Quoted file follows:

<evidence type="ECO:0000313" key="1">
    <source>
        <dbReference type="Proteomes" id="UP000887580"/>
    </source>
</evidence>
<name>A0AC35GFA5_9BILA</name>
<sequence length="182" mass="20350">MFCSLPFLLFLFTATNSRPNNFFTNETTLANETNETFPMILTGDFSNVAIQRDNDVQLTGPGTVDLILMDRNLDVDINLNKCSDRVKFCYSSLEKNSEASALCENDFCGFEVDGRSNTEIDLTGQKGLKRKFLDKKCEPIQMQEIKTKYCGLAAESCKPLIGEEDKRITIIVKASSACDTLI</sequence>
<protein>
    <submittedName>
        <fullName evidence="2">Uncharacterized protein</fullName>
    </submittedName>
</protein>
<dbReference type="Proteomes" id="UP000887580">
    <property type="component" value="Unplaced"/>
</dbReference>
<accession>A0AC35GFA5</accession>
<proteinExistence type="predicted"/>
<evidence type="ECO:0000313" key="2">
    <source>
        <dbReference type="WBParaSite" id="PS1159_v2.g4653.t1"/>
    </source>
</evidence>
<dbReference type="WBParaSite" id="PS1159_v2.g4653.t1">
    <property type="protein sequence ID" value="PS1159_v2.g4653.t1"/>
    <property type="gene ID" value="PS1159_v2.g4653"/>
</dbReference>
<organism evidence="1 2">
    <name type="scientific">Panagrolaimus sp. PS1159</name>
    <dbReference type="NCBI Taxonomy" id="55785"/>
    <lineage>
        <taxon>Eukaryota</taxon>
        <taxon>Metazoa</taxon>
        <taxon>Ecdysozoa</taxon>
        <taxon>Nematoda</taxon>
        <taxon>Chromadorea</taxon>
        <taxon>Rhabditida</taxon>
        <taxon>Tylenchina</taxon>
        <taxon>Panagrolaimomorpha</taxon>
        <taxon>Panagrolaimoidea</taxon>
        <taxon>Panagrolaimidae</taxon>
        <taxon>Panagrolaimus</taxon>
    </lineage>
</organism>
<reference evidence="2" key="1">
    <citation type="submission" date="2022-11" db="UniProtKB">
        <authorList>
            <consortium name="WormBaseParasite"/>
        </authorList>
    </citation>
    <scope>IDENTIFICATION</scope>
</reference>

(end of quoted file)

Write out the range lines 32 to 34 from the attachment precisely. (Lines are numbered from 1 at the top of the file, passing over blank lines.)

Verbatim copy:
        <taxon>Metazoa</taxon>
        <taxon>Ecdysozoa</taxon>
        <taxon>Nematoda</taxon>